Chapter 3
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Mayor Orden and Doctor Winter come into the drawing-room, dismiss Joseph and Annie, and discuss the upcoming... (full context)
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...opens by expressing his sorrow over the circumstances that have led to Alexander’s trial, but Orden cuts to the chase, asking why, if Colonel Lanser intended to kill the young man... (full context)
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Mayor Orden insists that he isn’t qualified to sentence Alexander Morden to death, since this falls outside... (full context)
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Lanser continues by emphasizing that he needs Orden’s help to control the situation. Finally, Orden says that if Lanser shoots the men who... (full context)
Chapter 4
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...drawing room, Captain Loft reads a statement of the events in the coal mine, and Orden tells Alex to sit down, asking a guard to give the young man a chair.... (full context)
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Mayor Orden steps toward Alex and tells him that his act of “private anger” was “the beginning... (full context)
Chapter 6
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...She says that they’ll be along in 45 minutes, and slips out to go tell Orden the coast is clear. After she leaves, Molly hears knocks on her door and opens... (full context)
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...a soldier was in the house. Although she’s somewhat suspicious of Molly, she fetches Mayor Orden, Doctor Winter, and Tom and Will Anders, who are all waiting outside. Once inside, Orden... (full context)
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...coming up the path. Having learned that Tonder was inside Molly’s house not long ago, Orden asks the young widow if she’s in trouble. “The trouble I’m in no one can... (full context)
Chapter 7
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...[him] a position of authority.” He reminds Lanser that he urged him to push Mayor Orden out of office, explaining that the colonel should have taken his advice, considering that Orden—he... (full context)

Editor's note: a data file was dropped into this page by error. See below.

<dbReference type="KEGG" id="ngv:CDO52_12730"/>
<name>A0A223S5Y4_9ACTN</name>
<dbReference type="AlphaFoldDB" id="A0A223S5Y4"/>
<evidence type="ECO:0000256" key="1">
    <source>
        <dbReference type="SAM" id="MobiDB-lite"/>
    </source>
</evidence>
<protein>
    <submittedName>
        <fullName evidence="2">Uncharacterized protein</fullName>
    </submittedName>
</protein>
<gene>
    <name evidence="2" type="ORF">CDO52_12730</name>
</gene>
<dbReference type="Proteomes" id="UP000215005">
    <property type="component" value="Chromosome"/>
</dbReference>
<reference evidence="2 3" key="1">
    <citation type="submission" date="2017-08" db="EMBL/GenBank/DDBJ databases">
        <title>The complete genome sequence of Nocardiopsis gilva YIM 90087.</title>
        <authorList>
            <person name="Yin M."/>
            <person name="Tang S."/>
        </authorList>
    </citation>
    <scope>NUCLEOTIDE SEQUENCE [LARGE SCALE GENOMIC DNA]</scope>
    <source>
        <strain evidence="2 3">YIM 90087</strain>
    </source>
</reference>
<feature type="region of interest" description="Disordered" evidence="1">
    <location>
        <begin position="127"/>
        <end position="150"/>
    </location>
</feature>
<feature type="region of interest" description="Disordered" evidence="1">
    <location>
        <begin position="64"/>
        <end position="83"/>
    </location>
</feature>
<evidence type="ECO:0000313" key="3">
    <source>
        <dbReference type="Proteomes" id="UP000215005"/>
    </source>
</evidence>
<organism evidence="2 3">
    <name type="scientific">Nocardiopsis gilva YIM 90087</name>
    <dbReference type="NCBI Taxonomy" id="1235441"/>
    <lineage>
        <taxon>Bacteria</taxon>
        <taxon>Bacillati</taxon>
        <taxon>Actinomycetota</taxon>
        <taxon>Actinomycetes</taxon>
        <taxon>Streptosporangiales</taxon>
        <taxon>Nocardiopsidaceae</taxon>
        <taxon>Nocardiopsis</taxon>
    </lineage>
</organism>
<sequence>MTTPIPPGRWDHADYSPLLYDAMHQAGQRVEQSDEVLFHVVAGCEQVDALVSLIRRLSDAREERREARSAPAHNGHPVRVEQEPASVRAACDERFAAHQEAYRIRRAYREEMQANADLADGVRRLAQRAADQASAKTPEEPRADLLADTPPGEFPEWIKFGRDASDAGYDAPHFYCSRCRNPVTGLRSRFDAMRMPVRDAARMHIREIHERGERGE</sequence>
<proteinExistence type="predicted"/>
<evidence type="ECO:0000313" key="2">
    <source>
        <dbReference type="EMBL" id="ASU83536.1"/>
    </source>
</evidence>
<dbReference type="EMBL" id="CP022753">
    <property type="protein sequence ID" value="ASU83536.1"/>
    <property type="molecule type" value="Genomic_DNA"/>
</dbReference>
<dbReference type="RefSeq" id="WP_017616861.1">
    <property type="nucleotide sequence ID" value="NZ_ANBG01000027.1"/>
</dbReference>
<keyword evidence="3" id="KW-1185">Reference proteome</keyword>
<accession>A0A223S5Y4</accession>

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...is suggesting. “These suggestions, Colonel, are a little stronger than suggestions,” Corell says, demanding that Orden be taken a hostage because “his life must [be made to] depend on the peacefulness... (full context)
Chapter 8
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Word travels rapidly throughout the town that Mayor Orden has been arrested, but still the citizens swarm the village and countryside to collect the... (full context)
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As the two men contemplate their probable demise, Mayor Orden asks Doctor Winter if he remembers Plato’s Apology, which they learned together in school. He... (full context)
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As Mayor Orden delivers Socrates’ monologue with Doctor Winter’s help, Colonel Lanser enters the room and listens attentively.... (full context)
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Finally, Mayor Orden can remember no more of the monologue, and Lanser tells Prackle to have Captain Loft... (full context)
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Colonel Lanser asks what Mayor Orden thinks his people would do if he asked them not to light the dynamite. Either... (full context)
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Orden speaks frankly with Lanser, telling him it’s obvious that although the invaders have the upper... (full context)
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Mayor Orden pauses and smiles. Another explosion sounds, now much closer. Looking at his friend, Orden puts... (full context)